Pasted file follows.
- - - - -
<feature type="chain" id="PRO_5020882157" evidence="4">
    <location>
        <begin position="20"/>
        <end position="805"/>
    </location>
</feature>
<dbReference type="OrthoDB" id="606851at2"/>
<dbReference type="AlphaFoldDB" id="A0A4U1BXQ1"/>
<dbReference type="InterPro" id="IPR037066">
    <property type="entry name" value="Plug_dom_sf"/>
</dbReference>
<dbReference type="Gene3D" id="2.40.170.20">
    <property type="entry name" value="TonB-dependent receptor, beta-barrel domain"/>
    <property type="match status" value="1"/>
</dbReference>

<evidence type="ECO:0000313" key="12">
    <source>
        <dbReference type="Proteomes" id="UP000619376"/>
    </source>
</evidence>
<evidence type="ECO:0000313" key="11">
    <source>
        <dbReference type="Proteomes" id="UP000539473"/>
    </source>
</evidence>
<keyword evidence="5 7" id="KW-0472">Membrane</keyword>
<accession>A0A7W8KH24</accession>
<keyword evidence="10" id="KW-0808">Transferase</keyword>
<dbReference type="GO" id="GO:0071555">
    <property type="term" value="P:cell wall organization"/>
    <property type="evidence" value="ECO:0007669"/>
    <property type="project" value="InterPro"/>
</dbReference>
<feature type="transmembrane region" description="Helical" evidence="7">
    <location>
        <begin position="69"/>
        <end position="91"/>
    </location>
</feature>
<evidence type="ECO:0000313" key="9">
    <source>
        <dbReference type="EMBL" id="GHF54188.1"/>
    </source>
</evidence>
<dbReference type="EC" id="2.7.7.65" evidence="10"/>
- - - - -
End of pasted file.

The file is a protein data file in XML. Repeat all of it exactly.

<feature type="chain" id="PRO_5020882157" evidence="4">
    <location>
        <begin position="20"/>
        <end position="805"/>
    </location>
</feature>
<dbReference type="OrthoDB" id="606851at2"/>
<dbReference type="AlphaFoldDB" id="A0A4U1BXQ1"/>
<dbReference type="InterPro" id="IPR037066">
    <property type="entry name" value="Plug_dom_sf"/>
</dbReference>
<dbReference type="Gene3D" id="2.40.170.20">
    <property type="entry name" value="TonB-dependent receptor, beta-barrel domain"/>
    <property type="match status" value="1"/>
</dbReference>

<evidence type="ECO:0000313" key="12">
    <source>
        <dbReference type="Proteomes" id="UP000619376"/>
    </source>
</evidence>
<evidence type="ECO:0000313" key="11">
    <source>
        <dbReference type="Proteomes" id="UP000539473"/>
    </source>
</evidence>
<keyword evidence="5 7" id="KW-0472">Membrane</keyword>
<accession>A0A7W8KH24</accession>
<keyword evidence="10" id="KW-0808">Transferase</keyword>
<dbReference type="GO" id="GO:0071555">
    <property type="term" value="P:cell wall organization"/>
    <property type="evidence" value="ECO:0007669"/>
    <property type="project" value="InterPro"/>
</dbReference>
<feature type="transmembrane region" description="Helical" evidence="7">
    <location>
        <begin position="69"/>
        <end position="91"/>
    </location>
</feature>
<evidence type="ECO:0000313" key="9">
    <source>
        <dbReference type="EMBL" id="GHF54188.1"/>
    </source>
</evidence>
<dbReference type="EC" id="2.7.7.65" evidence="10"/>